A story that many of you have no doubt already read, about a man in China who made his own working iPhone 6S from spare parts, made the rounds over the last week. While his curiosity, persistence, and ingenuity definitely a story worth telling, there is something just as interesting when you look beyond Scotty Allen and his interesting achievement. This story shines a light on what happens to many of the broken iPhones of the world after they are donated, recycled, given away, etc.
While companies in the US, such as Gazelle and NextWorth have specialized in “recycling” non-functional iPhones for years, what exactly does that mean? It usually means that they get “parted out,” or completely disassembled with all still working components removed and saved for sale in bulk to repair shops and the like. That, or sold as-is with some description to the same people. Just think about how many repair shops there are just in your local area. There are four or five brick and mortar places here in the Memphis Metro area, and this is a small to mid-size city. Then there are pop-up kiosks, guys that work off Craigslist, and the like. There are also more established businesses, such as Batteries Plus, that also do in-house mobile device repairs. Think about how many places there are beyond your local Apple Store nationwide. Then expand that to world wide. It takes a LOT of iPhone parts to fill all those bins on all those shelves.
It is certainly possible to get a lot of these parts “new.” There are plenty of places online, including established online sellers like Amazon and eBay, where you can get any replacement iPhone part for just about any model. The vast majority of these parts are coming from China, even if they are being sold from an American storefront. The fact is, a lot of the parts that really are “new” are either factory seconds that didn’t make the grade for production run iPhones, or are cheap knockoffs from alternate manufacturers just for the repair market. If you have ever gotten your screen repaired by one of the “guys on Craigslist,” you can often tell a difference in quality.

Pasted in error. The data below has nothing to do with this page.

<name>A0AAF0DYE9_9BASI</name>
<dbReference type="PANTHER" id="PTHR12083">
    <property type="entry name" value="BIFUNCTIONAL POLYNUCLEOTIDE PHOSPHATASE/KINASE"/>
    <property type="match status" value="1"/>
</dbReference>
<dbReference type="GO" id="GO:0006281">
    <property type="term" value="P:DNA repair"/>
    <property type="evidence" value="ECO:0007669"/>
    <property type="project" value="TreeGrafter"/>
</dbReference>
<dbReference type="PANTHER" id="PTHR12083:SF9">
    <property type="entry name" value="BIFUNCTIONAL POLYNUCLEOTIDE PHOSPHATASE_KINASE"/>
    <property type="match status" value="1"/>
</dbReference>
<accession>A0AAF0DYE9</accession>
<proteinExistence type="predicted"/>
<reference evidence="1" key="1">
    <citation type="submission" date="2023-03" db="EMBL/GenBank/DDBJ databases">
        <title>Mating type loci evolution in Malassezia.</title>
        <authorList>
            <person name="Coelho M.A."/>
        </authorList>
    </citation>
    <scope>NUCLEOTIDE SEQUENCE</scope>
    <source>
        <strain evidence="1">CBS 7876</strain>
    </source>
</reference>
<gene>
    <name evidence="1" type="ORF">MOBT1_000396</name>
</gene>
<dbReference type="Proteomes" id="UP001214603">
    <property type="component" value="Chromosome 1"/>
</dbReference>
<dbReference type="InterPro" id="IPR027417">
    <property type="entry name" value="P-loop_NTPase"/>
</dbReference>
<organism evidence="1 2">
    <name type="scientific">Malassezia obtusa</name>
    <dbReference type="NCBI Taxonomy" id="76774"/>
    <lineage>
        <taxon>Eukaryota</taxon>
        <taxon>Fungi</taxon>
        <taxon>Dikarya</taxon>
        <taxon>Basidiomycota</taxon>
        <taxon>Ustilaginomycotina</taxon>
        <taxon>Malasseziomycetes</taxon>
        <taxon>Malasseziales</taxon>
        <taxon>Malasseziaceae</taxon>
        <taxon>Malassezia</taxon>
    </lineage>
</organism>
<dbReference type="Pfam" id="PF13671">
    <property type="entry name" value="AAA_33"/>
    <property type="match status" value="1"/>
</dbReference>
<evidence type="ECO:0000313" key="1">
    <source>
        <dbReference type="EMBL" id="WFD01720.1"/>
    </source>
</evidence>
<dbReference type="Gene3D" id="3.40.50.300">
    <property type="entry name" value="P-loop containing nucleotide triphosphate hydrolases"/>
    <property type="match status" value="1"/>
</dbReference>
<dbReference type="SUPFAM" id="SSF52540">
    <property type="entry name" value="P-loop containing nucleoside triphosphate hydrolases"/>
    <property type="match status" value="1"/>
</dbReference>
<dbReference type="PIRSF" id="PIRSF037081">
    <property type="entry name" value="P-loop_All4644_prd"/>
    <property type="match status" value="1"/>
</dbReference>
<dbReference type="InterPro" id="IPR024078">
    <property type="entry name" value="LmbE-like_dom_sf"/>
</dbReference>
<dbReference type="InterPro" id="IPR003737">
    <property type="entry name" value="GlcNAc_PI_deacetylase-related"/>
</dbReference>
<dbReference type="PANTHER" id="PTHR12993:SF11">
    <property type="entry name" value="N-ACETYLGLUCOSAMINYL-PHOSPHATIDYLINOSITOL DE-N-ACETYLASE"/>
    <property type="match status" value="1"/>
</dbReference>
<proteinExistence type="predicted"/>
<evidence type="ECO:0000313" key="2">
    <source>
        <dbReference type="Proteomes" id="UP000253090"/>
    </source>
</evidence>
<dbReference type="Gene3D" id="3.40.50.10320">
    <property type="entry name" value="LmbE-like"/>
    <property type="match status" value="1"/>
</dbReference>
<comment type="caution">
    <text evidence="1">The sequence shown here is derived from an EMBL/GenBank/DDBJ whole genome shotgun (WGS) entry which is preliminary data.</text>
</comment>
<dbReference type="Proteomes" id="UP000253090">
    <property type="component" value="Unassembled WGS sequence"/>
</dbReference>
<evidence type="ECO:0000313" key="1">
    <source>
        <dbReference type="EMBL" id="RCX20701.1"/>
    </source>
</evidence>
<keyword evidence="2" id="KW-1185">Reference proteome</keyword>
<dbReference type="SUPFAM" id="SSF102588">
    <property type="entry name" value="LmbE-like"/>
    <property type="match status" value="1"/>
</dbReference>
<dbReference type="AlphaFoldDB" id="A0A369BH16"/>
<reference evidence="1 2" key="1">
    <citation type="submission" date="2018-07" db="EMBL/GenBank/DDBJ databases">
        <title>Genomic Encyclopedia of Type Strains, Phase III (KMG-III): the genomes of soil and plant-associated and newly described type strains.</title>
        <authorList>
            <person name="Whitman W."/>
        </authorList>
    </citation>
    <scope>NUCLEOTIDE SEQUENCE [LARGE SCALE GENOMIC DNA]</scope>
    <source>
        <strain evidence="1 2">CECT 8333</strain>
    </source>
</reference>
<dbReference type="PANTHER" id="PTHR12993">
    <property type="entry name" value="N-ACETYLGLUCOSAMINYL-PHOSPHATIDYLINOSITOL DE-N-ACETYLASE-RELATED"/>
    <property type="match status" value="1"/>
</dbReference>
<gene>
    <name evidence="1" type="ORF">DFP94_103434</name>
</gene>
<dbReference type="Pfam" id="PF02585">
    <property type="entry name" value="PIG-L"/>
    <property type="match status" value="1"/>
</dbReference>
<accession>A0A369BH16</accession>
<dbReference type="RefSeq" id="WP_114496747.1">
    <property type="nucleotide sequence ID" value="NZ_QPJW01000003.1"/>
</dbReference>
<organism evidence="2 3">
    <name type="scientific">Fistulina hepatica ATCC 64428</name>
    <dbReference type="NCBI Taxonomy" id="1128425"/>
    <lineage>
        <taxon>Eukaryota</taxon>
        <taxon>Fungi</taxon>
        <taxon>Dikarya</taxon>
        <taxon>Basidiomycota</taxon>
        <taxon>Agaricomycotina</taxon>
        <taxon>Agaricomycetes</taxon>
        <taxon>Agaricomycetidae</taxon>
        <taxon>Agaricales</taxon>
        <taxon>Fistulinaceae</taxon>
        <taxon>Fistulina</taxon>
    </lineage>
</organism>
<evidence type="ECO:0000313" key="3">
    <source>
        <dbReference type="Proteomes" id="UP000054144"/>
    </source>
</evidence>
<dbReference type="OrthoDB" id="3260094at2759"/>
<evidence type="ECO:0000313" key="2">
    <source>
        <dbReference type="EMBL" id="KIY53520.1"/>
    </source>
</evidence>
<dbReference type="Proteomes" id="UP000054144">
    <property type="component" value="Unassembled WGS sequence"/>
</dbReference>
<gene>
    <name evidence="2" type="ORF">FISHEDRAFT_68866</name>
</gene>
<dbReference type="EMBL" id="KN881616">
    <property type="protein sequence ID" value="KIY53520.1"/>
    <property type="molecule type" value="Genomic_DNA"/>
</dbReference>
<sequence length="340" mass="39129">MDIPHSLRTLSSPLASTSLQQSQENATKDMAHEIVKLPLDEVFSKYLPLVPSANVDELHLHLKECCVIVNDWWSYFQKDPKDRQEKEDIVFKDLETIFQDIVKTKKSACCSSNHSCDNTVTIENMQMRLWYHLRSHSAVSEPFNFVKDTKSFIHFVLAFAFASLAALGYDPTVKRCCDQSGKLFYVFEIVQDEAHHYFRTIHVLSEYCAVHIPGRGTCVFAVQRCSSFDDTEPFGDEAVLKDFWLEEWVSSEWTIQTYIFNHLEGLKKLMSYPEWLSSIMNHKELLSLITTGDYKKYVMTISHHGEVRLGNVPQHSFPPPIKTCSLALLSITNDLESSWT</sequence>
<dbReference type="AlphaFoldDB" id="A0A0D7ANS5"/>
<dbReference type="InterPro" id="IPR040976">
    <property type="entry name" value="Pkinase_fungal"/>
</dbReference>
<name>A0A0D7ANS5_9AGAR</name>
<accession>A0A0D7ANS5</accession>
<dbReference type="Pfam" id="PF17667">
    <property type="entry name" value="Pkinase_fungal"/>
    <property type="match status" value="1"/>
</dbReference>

However, Scotty Allen’s journey through the markets of China shows exactly where a lot of these parts come from. I would venture a guess that a large number of the parts you will find packaged and sold as new will actually have come from a used, “parted-out” iPhone somewhere. Is that the end of the world? Actually, no. Working parts from a used iPhone will likely be of higher quality and from better production runs than the new stuff that is available as replacement parts from China. While it would be nice to have a little more truth in advertising, the end result here is an affordable way to get a good quality fix for your damaged iPhone.
The biggest lesson for me in this story is that Mr Allen was able to piece together a FULLY WORKING iPhone 6S from spare parts. That means that iOS was loaded on the working logic board that he purchased to make the phone. This is a very important item to consider when you think about recycling an iPhone that you own. You need to do whatever it takes to reset and wipe the data if it hasn’t completely failed. If the screen is broken and you don’t feel like getting it replaced, plug the phone into your computer and use iTunes to Clear All Data before you part with it. You never know where that working logic board might end up, and in who’s hands it will eventually land. Mr Allen’s odyssey proves that it could find its way into a working iPhone again, one day.